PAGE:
It’s not every day that Mitsubishi introduces new models to North America, but it had to happen sooner or later.
Technically, though, the 2011 RVR (called the Outlander Sport in the U.S.) is a spin-off of the current Outlander wagon. In fact, both models use the same platform as the compact Lancer sedan. But with a 37-centimetre reduction in overall length over the Outlander, the RVR actually appears radically different. It’s also geared to a different audience and seems destined to fulfill a different mission in life.
Without doubt, the RVR’s attractively proportioned shape appears, well, sporty, as opposed to the sheetmetal on the family-values-looking Outlander. In fact, only the senior Outlander’s outside mirrors are shared with the upstart. From stem to stern, the design is more cohesive and works well with the Lancer Evolution-style open-mouth nosepiece that Mitsubishi claims was inspired by jet-fighter air intakes.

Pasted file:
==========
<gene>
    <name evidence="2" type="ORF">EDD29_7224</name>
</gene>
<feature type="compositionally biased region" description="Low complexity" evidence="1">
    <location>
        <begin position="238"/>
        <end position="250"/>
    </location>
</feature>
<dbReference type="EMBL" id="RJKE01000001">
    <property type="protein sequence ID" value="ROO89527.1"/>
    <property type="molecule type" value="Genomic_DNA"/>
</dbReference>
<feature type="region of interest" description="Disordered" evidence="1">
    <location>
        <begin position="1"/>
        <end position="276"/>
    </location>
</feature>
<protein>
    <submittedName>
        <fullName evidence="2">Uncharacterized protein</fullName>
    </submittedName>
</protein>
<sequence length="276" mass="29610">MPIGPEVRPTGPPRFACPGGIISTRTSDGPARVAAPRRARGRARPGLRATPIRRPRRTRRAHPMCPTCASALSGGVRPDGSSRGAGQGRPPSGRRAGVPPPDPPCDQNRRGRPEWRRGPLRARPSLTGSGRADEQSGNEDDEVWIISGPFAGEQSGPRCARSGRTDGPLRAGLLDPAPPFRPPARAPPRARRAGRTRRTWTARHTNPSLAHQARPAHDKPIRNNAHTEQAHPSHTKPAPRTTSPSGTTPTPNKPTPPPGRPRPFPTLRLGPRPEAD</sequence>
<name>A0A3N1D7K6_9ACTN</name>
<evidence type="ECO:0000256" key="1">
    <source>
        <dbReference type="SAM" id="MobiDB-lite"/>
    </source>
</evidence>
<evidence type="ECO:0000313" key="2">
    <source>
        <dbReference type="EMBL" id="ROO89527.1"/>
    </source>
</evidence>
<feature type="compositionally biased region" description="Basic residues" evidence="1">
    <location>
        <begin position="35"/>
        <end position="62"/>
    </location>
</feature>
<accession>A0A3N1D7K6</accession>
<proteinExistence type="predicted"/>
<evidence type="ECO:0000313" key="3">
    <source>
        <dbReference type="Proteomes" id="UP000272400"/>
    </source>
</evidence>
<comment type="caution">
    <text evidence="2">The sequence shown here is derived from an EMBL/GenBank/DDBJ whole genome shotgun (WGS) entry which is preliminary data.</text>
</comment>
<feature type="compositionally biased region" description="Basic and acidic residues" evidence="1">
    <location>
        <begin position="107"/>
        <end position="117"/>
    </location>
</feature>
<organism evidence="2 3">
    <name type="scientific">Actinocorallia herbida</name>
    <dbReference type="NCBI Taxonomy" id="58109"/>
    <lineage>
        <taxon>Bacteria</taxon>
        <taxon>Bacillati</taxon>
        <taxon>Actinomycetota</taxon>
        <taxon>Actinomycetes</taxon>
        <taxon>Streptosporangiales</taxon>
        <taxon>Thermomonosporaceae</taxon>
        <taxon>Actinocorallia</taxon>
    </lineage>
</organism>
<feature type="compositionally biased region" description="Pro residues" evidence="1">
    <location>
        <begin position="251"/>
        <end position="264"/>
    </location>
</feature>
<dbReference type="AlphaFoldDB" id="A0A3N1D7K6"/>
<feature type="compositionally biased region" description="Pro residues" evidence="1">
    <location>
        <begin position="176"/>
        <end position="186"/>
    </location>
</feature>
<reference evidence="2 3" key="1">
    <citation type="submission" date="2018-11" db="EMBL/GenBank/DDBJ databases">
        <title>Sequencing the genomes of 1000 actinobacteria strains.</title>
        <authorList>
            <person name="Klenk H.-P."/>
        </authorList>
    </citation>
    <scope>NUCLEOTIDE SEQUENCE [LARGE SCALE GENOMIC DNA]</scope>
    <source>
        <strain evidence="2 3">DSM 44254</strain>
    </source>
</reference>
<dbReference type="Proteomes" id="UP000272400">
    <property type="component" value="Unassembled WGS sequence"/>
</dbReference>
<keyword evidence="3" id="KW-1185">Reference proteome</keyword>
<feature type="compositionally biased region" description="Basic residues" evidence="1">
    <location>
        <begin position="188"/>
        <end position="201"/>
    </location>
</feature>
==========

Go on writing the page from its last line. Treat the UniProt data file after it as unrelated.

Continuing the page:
Naturally, a price must be paid for pruning more than a foot from the RVR’s length. The bigger Outlander is available with a third row and the RVR is not. Simple.
Although the cargo hold has been similarly shortened, it remains more than adequate. If need be, the storage space can be maxed out by folding forward the split 60:40 rear seat.
The five-passenger seating arrangement will suit most needs, although we wonder about the polka-dot-like base seat coverings. For drivers, a display screen indicating fuel, outside temperature, odometer reading and other vitals separates the dashboard’s large twin gauge pods.
The RVR’s thrust is provided by the Lancer-based 2.0-litre four-cylinder engine that makes 148 horsepower and 145 pound-feet of torque. That’s not exactly earth-shattering compared to the Hyundai Tucson’s 175-horsepower engine or the Volkswagen Tiguan’s 200 turbocharged horses, but it should be enough to make the 1,410-kilogram RVR (about 180 kilograms lighter than the original Outlander) perform in a lively manner.
The RVR’s performance might not entirely live up to its sporty intentions (Mitsubishi has more potent four-cylinder engines that it could easily draw upon), but for style and content, this shrink-wrapped wagon should earn a spot in the big leagues.